ABC News political director Mark Halperin falsely suggested that while progressive 527 organizations with ties to the Democratic Party attacked President Bush during the 2004 election, there were no comparable groups on the right. But one of the most prominent 527 groups in the 2004 election cycle was the Swift Boat Veterans For Truth, a group with ties to both the GOP and the Bush-Cheney '04 campaign whose attacks on Democratic candidate John Kerry -- which included numerous false and discredited allegations -- received broad coverage in the media.
While it cannot definitively be said that the reason the senior Iraqi court in charge of Saddam Hussein's trial postponed its verdict in the case until two days before the November elections so that it would influence the midterms, the postponement suggests several obvious questions, including, most importantly: Given the Bush administration's history of timing national security-related actions to the political calendar, has the date for the verdict's release been set to provide maximum political benefit for the administration and congressional Republicans?
Numerous Republican lawmakers and candidates have echoed President Bush's repeated assertions that the United States must "stay the course" in Iraq. But now that Bush has "stopped using" the phrase when talking about the Iraq war, will the media ask GOP candidates who have stressed the need to "stay the course" in Iraq whether they will follow the president's lead in abandoning this language, or adhere to his, and their, original position?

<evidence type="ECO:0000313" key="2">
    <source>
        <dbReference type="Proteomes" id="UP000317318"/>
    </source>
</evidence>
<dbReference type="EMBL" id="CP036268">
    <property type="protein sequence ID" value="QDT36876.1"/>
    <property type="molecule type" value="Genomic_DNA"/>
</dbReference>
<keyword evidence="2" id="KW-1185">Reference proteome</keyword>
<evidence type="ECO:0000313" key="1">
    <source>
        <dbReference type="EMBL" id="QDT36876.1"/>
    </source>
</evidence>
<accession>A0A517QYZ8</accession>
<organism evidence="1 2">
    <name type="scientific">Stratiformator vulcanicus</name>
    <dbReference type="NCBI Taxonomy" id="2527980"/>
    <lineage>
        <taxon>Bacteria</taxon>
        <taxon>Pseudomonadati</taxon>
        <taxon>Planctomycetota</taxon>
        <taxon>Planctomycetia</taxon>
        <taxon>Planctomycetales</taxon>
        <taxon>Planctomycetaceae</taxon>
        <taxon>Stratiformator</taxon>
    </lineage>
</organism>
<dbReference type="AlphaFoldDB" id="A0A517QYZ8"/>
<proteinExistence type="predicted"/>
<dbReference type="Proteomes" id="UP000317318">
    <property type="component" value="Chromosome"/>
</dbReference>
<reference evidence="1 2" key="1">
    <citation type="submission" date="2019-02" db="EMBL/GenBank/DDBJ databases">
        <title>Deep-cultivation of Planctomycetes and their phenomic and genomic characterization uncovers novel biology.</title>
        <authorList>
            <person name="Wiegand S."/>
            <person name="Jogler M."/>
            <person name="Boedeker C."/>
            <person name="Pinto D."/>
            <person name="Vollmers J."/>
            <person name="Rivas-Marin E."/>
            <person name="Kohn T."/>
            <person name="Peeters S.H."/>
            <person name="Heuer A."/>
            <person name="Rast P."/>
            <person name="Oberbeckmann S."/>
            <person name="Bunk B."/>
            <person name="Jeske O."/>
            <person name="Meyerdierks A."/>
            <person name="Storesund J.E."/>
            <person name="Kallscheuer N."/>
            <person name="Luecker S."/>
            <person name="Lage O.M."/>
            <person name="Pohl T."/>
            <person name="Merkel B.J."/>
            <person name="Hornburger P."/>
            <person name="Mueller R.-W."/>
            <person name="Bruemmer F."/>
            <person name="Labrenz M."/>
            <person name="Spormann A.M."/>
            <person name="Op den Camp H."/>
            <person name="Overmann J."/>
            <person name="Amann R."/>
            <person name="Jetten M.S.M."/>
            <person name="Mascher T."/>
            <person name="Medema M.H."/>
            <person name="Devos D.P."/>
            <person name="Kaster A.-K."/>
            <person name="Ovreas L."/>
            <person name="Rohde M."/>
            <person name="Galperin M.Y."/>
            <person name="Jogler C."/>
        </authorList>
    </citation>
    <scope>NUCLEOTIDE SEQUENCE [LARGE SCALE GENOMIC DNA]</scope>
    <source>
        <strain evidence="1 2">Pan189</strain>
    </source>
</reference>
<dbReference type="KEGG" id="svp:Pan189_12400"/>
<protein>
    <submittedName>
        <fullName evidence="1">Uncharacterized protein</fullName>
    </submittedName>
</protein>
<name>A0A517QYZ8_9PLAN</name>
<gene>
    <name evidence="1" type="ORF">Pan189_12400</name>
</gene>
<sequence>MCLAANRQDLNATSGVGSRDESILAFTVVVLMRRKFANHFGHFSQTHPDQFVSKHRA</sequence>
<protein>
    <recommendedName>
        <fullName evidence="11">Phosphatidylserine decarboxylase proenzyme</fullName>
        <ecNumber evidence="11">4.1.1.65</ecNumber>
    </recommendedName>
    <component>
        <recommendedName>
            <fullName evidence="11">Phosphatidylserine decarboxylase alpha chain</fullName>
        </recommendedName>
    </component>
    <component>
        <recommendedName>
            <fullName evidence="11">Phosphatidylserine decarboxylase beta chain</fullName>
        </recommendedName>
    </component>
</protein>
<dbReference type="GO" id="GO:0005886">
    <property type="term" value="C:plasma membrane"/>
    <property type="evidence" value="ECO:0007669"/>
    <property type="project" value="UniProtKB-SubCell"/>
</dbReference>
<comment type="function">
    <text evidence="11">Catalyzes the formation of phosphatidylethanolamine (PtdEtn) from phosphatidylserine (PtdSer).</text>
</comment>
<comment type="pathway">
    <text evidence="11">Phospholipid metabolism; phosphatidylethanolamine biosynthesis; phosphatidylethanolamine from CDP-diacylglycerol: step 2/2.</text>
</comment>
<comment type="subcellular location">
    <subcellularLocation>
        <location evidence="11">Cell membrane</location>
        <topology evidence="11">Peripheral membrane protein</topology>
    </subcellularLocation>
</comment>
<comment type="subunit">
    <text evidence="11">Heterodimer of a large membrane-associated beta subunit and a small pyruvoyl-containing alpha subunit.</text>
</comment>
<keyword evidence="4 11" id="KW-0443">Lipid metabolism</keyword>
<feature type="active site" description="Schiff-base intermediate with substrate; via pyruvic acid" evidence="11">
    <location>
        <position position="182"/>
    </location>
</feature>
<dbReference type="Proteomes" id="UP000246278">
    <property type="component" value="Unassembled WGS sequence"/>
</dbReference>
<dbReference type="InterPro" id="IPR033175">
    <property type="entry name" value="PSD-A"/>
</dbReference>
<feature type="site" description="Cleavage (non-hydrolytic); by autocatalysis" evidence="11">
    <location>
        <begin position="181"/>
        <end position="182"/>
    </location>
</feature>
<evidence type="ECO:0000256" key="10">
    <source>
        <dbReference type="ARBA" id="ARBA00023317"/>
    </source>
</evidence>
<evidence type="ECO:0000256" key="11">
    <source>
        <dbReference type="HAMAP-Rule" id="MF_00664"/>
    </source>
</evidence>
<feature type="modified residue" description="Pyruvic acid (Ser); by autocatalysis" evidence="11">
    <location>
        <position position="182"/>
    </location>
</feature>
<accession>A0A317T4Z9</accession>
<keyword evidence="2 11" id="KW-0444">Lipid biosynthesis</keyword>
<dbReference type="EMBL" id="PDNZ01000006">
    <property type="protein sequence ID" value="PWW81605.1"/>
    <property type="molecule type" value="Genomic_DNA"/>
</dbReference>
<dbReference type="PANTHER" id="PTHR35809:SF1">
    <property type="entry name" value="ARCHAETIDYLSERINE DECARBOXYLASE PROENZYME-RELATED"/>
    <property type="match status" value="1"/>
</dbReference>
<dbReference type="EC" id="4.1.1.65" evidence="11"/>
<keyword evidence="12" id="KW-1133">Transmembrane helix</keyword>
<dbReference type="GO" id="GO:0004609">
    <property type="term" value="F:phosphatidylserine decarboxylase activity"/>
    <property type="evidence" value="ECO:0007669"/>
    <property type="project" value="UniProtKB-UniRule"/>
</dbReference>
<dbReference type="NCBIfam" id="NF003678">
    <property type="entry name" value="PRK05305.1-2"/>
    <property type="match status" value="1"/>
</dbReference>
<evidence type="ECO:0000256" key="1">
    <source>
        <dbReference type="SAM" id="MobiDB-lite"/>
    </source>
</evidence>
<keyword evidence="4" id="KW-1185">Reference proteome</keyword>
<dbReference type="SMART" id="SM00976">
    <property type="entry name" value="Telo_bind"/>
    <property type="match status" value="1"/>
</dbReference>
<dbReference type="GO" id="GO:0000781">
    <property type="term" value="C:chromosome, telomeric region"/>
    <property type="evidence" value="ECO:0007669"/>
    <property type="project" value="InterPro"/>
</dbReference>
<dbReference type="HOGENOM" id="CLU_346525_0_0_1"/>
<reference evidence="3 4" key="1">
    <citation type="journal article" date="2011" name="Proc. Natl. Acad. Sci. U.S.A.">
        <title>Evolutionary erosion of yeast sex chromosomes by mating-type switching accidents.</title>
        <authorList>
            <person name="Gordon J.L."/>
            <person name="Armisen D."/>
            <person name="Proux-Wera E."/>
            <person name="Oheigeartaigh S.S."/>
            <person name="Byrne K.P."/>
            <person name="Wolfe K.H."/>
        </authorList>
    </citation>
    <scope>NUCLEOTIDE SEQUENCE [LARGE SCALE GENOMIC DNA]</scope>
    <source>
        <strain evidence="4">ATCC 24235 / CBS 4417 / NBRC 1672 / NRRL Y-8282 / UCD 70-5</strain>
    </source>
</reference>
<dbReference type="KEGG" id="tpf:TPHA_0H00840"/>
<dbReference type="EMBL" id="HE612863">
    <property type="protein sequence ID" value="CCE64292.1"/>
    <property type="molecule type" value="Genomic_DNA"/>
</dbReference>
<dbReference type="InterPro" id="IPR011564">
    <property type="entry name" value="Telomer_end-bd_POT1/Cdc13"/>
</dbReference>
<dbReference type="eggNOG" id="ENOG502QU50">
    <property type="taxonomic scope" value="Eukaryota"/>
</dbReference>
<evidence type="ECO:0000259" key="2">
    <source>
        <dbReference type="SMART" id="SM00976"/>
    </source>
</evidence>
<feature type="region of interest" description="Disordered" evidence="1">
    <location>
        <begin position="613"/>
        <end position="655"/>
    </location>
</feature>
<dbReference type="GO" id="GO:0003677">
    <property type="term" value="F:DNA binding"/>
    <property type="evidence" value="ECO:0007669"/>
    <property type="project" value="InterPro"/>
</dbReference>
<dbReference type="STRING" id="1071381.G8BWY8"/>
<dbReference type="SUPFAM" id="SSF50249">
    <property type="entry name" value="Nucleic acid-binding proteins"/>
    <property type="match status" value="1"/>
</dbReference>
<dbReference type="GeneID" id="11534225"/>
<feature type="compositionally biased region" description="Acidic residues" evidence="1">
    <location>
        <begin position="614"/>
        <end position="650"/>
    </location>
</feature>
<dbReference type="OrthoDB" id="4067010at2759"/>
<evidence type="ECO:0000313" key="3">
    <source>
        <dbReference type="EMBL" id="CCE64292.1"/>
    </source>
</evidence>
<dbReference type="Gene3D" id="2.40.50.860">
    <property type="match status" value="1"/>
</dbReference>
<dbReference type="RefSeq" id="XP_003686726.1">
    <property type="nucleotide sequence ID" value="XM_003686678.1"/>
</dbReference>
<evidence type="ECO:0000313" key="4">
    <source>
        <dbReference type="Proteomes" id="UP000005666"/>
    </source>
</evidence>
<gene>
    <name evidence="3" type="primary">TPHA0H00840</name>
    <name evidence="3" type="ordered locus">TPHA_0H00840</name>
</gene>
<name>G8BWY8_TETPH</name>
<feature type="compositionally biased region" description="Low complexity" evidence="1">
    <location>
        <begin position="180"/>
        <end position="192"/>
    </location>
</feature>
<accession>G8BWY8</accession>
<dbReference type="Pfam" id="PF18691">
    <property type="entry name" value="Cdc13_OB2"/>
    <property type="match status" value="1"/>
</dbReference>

Fox News host Neil Cavuto stated that an October 23 report in Barron's that predicted the GOP would retain control of both houses of Congress in the midterm elections was "a possible reason for the uptick" in the stock market that day while not challenging Barron's Washington bureau chief Jim McTague -- who declared, "[T]he numbers don't lie" -- about the false suggestion in the Barron's report that it has used a consistent methodology in predicting Republican victories in 2002, 2004, and now in 2006.
ABC's Robin Roberts and George Stephanopoulos juxtaposed actor Michael J. Fox's recent campaign advertisement for Missouri Democratic Senate candidate Claire McCaskill with the Republican National Committee's (RNC) new advertisement featuring clips of Osama bin Laden and other terrorists making threats against the United States. Roberts claimed Fox's ad is "raising a lot of eyebrows," but she did not note that Fox, who has Parkinson's disease, has endorsed McCaskill because she supports embryonic stem cell research. Introducing the RNC ad, Stephanopoulos asserted that Republicans have a "big card" to play on "terrorism," but recent polling is mixed on whether the public trusts Democrats or Republicans more on dealing with terrorism.
MSNBC's Chris Jansing falsely claimed that Sen. Hillary Rodham Clinton "frankly acknowledged it's legitimate to consider in the voting, we just heard it -- that she is laser-focused on the presidency and not on representing the people of New York." Jansing was referring to a video clip shown moments earlier in which Clinton said: "I have made no decisions about any future plans, and if that is a concern to any voter, they should factor that into their decision on November 7th."